Therefore, ALS sufferers must get guaranteed issue life insurance if they decide to get life insurance at all.

The following article will discuss the following:

  • What guaranteed issue life insurance is, as well as its pros and cons, and
  • Which life insurance companies offer guaranteed issue life insurance.

If you have ALS and would like quotes for guaranteed issue life insurance, you can contact me here.

So, what is guaranteed issue life insurance, and what are some pros and cons of guaranteed issue life insurance?

I write specifically for the Gen X population (people in their mid to late 30’s, 40’s, and early 50’s born between 1965 and 1984).

The majority of ALS patients are diagnosed between the ages of 40 and 55 which is the Gen X demographic I focus on—therefore, the ALS articles on life insurance that I write can be particularly useful to any Gen Xers reading this or anyone stricken with ALS, in general.

So what is guaranteed issue life insurance?

Guaranteed issue life insurance is exactly how it sounds.

With guaranteed issue life insurance, if you apply for the policy, you are guaranteed to get the policy as long as you pay the premiums.

Here are some of the pros of guaranteed issue life insurance:

  • No Medical Exam and No Health Questions—there is no requirement to take a medical exam in order to get a guaranteed issue life insurance policy. Furthermore, there are no health questions on a guaranteed issue life insurance policy application. As aforementioned, if you apply for a guaranteed issue life insurance policy, you get the policy as long as you pay the premiums.
  • You can get life insurance—most of the people who apply for guaranteed issue life insurance have been turned down for life insurance elsewhere. Being denied life insurance and then going through the application process again can be very disheartening. With guaranteed issue life insurance, you will not be turned down for coverage—yes, anyone, regardless of health conditions, can receive guaranteed issue life insurance, albeit there are some rare exceptions.

Here are some of the cons of guaranteed issue life insurance:

  • 50 to 80 Age Limit—Guaranteed issue life insurance is typically only available to people between the ages of 50 and 80. Guaranteed issue life insurance is not available to people younger than this.
  • Limited Coverage—Most guaranteed issue life insurance policies max out at around $25,000 so they are not large policies. Guaranteed issue life insurance policies typically go toward burial and final expenses.
  • Graded Death Benefit—A graded death benefit means the following: if you die within the first two years of your guaranteed issue life insurance policy being issued, your family (i.e. your beneficiaries) will only receive the amount of premium you paid in as life insurance money. After that two year period, your beneficiaries will receive the entire death benefit.
  • Expensive—Guaranteed issue life insurance policies are not cheap. They are typically three times the amount that a traditional life insurance policy would cost for the same amount of coverage.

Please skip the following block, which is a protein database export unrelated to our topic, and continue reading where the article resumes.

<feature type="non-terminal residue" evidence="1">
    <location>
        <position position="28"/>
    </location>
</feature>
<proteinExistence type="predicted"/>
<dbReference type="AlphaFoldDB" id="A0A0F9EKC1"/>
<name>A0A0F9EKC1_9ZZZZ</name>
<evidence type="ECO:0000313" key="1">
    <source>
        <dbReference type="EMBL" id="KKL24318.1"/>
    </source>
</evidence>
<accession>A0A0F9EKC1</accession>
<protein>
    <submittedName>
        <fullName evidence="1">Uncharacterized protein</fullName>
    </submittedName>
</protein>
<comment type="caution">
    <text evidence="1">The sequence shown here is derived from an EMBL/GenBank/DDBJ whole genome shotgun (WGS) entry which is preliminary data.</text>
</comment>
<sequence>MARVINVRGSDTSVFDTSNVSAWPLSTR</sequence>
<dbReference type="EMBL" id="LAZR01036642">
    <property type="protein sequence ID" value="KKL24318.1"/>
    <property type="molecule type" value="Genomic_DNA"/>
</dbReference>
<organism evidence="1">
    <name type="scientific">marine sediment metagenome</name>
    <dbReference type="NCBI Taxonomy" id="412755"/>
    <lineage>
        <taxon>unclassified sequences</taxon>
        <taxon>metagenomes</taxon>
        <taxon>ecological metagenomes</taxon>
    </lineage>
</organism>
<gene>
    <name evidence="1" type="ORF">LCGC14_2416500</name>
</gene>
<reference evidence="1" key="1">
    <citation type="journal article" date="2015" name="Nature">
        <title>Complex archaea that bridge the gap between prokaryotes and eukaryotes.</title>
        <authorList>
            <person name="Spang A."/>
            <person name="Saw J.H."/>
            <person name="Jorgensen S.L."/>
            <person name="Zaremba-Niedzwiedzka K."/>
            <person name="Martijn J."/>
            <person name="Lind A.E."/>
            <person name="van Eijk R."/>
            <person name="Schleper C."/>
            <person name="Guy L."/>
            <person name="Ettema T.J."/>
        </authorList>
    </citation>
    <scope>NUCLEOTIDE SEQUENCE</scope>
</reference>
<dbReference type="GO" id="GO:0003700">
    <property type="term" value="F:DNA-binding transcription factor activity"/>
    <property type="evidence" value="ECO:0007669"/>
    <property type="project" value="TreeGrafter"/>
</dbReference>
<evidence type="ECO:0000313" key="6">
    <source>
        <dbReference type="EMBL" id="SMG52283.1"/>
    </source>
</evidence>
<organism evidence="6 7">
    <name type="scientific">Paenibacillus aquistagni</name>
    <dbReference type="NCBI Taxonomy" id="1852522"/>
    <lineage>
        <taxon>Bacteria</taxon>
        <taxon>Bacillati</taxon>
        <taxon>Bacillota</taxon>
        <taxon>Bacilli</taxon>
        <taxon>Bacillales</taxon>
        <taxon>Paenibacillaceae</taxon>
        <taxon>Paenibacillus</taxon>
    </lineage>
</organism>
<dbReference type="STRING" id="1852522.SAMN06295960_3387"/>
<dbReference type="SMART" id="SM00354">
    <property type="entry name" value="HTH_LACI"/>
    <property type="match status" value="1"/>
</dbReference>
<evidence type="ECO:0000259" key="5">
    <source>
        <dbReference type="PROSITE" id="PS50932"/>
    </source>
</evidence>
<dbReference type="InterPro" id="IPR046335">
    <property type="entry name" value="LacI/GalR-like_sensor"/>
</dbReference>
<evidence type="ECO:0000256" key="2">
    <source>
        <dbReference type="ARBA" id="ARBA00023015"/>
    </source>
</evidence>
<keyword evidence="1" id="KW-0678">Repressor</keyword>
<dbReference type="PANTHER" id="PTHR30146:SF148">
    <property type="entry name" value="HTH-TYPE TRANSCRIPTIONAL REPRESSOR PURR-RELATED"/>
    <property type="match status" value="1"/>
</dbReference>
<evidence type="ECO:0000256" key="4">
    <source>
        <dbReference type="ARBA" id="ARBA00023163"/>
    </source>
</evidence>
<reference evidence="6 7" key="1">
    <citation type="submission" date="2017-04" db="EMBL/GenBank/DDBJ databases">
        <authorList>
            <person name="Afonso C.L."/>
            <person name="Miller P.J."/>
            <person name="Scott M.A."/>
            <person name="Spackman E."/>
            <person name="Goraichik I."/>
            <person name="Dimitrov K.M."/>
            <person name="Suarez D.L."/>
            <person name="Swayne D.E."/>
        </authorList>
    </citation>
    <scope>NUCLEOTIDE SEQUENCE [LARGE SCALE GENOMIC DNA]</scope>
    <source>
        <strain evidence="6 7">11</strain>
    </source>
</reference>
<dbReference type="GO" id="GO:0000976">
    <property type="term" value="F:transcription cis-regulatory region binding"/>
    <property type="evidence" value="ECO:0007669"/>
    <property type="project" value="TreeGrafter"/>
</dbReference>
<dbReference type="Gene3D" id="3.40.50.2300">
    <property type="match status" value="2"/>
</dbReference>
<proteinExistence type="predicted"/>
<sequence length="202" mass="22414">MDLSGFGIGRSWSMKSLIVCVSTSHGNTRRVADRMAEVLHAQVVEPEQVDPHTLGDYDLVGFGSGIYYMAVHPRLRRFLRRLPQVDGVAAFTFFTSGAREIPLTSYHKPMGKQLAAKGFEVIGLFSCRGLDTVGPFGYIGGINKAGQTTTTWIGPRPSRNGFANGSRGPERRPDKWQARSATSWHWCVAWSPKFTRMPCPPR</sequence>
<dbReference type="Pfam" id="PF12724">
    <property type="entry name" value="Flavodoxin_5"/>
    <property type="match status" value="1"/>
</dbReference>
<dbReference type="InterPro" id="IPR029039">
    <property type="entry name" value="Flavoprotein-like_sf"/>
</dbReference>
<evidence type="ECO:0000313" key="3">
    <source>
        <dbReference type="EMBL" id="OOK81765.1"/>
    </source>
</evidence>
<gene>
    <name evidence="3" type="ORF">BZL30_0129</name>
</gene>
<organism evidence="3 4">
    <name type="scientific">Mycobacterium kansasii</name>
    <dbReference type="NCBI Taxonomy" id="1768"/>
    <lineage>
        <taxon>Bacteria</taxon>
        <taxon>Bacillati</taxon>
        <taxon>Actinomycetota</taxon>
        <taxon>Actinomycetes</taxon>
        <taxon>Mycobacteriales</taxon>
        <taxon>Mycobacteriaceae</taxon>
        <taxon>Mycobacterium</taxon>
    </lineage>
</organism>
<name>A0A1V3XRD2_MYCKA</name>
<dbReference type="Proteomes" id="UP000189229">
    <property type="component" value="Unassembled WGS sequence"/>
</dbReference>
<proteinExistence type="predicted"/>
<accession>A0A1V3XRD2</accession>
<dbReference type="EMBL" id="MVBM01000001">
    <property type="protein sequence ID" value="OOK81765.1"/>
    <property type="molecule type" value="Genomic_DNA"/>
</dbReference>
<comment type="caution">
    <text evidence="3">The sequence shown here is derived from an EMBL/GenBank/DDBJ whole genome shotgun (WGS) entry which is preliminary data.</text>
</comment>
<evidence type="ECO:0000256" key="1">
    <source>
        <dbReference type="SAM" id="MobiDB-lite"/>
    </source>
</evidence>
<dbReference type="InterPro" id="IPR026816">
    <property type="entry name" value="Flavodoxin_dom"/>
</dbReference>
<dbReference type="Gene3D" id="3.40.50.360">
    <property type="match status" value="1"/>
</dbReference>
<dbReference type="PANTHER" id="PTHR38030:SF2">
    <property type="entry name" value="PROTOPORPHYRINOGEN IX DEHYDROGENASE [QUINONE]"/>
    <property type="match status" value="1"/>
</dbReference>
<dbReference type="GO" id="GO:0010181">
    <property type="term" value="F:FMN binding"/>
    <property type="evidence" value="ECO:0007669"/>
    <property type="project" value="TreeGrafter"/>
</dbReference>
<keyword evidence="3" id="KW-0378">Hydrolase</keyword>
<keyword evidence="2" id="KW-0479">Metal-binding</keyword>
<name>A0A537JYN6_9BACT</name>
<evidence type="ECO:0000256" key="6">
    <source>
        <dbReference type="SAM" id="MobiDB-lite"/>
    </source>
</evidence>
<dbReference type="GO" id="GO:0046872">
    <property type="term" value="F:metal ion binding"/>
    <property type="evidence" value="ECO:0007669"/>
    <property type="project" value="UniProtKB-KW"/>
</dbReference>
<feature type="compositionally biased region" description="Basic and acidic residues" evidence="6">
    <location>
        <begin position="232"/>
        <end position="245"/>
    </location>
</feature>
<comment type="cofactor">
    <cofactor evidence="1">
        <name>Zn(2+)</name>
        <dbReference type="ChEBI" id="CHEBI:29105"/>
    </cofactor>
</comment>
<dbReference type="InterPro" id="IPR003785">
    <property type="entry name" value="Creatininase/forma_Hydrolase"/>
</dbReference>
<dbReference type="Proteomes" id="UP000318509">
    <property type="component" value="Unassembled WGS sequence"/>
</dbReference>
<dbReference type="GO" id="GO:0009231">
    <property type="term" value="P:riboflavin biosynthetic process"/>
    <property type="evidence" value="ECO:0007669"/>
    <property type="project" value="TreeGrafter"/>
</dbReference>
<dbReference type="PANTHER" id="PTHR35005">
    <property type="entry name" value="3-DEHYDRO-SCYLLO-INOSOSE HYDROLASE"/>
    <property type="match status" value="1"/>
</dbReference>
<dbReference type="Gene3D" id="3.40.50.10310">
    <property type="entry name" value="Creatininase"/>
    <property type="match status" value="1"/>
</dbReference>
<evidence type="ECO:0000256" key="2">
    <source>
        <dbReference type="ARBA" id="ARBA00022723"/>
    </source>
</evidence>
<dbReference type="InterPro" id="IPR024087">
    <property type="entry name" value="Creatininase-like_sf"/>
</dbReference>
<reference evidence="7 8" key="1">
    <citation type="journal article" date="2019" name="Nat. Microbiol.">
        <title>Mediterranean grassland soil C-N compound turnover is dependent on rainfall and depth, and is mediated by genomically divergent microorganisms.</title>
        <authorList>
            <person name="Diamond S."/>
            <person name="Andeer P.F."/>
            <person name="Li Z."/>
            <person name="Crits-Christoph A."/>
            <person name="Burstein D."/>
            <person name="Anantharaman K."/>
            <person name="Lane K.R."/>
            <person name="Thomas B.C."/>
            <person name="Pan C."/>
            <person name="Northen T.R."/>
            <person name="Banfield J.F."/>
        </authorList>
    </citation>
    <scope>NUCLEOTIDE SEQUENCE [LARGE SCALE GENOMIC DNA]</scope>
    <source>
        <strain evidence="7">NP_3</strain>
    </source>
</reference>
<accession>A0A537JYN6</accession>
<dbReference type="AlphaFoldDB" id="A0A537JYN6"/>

So, which life insurance companies offer Guaranteed Issue Life Insurance?

There are a number of companies that offer guaranteed issue life insurance.

Here are three life insurance companies that do a good job in providing people with guaranteed issue life insurance:

  • United Home Life Insurance Company
  • Gerber Life Insurance Company
  • Mutual of Omaha Insurance Company

If you have ALS and need guaranteed issue life insurance, I would recommend starting your life insurance search with these companies.

Bottom Line on Guaranteed Issue Life Insurance and ALS:

The bottom line for ALS sufferers is that guaranteed issue life insurance is the only option available to you for life insurance. Do not waste your time trying to get a traditionally-underwritten life insurance policy or even a life insurance policy with simplified underwriting—go straight to the guaranteed issue route.

Guaranteed issue life insurance policies are limited to around $25,000 in coverage, are relatively expensive, have an age limit of 50 to 80, and have a graded death benefit.

However, guaranteed issue life insurance is a life insurance policy that can help your family bear the financial burden of a funeral and final expenses when you die so your family can grieve your loss.

I hope this has been a helpful article on guaranteed issue life insurance and ALS.

If you have ALS and need guaranteed issue life insurance, email me at robert@weigelinsurance.com or contact me here.

 

Until next time and until next life insurance article,

 

Robert Weigel

Life Insurance Agent for Generation X

Weigel Insurance Agency

www.weigelinsurance.com

robert@weigelinsurance.com

 

ALS and Life Insurance

By | ALS | No Comments

In the summer of 2014, social media was ablaze with the ALS ice bucket challenge which raised upwards of $41 million for ALS research.

There are google pictures of Mark Zuckerberg, Bill Gates, Barack Obama, (and yours truly to top the list), dumping a bucket of ice and water atop their heads to help raise money and awareness for the most worthy ALS charity.

It is now an annual event.

But most people who competed in the ALS ice bucket challenge, just thought it was fun—they didn’t really know much about ALS and still don’t.